"I see," said Bannerman, doubting him.
"What did you say his name was, again?"
"Craig-Vyvyan, the son of Finlaec, the son of Gueldres, the son of Habicht, the son of Duff, the son of Grimnock the greatest falcon of them all."
"That's my name."
"Grimnock the greatest falcon of them all?"
"No, Craig-Vyvyan. That's me, Craig-Vyvyan. I've got the same name."
"With a hyphen?" Bannerman asked.
"What's a hyphen?"
Bannerman made a hyphen in the air with his right index finger.
"Aye, a hyphen."
"And the Vyvyan spelled with two Y's?"
"What's your last name?"
"Cockaleekie. Did you ever think of changing it?"
"Why would I do that?"
"Just a thought. But your first name is Craig-Vyvyan?"
"I told ya."
"How'd you get it?"
"My grandma's brother was Craig, and Vyvyan was my father's friend, who was with him in Normandy in Lord Lovat's Number Four Commando, and died in my father's arms. My father cannot say the name without tears coming to his eyes, so he calls me by the first part, and when he calls me by my whole name, well, he cries."
"Your father must be my age, then."
"He is. My ma is his second wife."
"Well, Craig-Vyvyan, stay a while."
"I don't want to."
"Now you don't want to."
"I don't like having the same name as the bird. It's kinda spooky. I think I'll just be gone. I'm on my way to see my uncle in Staffin. He's my mother's brother, and he's just had an operation on the bones of his foot. I'll go see him now. Good-bye."
"Wait," said the queen's falconer. "You mustn't go. You're part of history now, even if you don't know it."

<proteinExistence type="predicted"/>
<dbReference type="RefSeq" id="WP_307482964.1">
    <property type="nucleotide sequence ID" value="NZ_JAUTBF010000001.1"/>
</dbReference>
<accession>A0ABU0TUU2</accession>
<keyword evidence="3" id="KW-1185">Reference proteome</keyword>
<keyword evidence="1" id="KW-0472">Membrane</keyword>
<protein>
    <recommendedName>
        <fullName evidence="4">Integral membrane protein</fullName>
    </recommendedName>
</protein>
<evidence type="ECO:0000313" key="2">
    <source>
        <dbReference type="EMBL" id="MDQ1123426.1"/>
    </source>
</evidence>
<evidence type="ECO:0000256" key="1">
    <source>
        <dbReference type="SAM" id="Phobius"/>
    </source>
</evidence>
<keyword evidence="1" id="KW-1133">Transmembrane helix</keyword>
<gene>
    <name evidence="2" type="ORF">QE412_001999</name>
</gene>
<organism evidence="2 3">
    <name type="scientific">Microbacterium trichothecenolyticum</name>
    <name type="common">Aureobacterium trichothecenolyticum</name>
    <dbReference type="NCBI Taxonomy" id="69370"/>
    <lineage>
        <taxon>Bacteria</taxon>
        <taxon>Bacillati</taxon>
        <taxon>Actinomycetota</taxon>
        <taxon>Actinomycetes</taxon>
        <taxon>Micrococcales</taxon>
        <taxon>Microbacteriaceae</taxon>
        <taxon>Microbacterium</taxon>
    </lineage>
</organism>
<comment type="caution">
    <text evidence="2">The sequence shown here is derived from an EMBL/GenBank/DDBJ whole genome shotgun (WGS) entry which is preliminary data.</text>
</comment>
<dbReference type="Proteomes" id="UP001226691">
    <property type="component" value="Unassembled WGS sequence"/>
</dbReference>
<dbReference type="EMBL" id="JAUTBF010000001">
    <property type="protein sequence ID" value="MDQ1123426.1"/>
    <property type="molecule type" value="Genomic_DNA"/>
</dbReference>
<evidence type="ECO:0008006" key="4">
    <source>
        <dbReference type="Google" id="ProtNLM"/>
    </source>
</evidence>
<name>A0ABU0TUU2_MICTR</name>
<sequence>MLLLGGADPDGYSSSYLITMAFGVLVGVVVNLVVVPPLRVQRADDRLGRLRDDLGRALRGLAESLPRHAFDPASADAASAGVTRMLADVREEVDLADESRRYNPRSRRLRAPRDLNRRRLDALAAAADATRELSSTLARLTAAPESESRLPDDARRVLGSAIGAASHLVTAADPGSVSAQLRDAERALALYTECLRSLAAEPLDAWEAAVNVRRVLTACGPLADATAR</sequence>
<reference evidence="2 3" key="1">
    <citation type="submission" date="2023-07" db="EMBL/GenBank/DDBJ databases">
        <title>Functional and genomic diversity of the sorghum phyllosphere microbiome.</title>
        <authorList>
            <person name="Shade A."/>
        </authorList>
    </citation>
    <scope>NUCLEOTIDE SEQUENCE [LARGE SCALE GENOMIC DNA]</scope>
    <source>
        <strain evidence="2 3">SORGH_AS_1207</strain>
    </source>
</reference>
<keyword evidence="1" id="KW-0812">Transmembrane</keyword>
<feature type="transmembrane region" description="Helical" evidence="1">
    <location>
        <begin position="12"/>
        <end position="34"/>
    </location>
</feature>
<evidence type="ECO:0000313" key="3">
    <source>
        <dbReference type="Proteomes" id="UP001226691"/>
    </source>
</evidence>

"And how is that?"
"I shouldn't tell you just yet, although to keep you here I will, if I must, and if you promise not to talk to the newspapers."
"Newspapers?" Craig-Vyvyan asked, picturing himself talking to a newspaper held at arm's length. "Why would I talk to newspapers?"
"They talk to newspapers?"
"That's why so much about the royal family finds its way into print."
Imagining people all over Britain declaiming to their newspapers, Craig-Vyvyan said, "I never even read newspapers."
Here was a natural creature who seemed largely untouched by what the world had become. He still looked like a child; his hair was sandy, sunbleached, probably cut by his mother; and he himself was sunburnt, with a peeling nose.
"Can you read?"
"A little. I was schooled in the croft, but my ma took ill two years ago, and we moved to Kilmuir. I work now, outside."
"Do you have a television?"
"You've heard of the queen."
"Yes, and of the king. My father was a soldier of the king."
"Aye, her uncle, and a great king he was."
"Not her husband?"
"No, the queen's husband is a duke."
"A duke. That doesn't make sense."
"Yes it does. And have you heard of the Prince of Wales?"
"I've heard of the Prince of Peace and I've heard of Jonah and the Whale, but I've never heard of the Prince of Whales."
"Wales the place, not the creature. Do you mean to say that you haven't heard of Frederick, the Prince of Wales?"
"And Princess Fredericka?"
"Are they English?"
"Yes, they are English."
"This is Scotland."
"I grant you that, but you are among the few people in the English-speaking world who don't know of Prince Frederick and Princess Fredericka. A thousand million people watched them wed, and every day they are found on the covers of hundreds of magazines all around the world."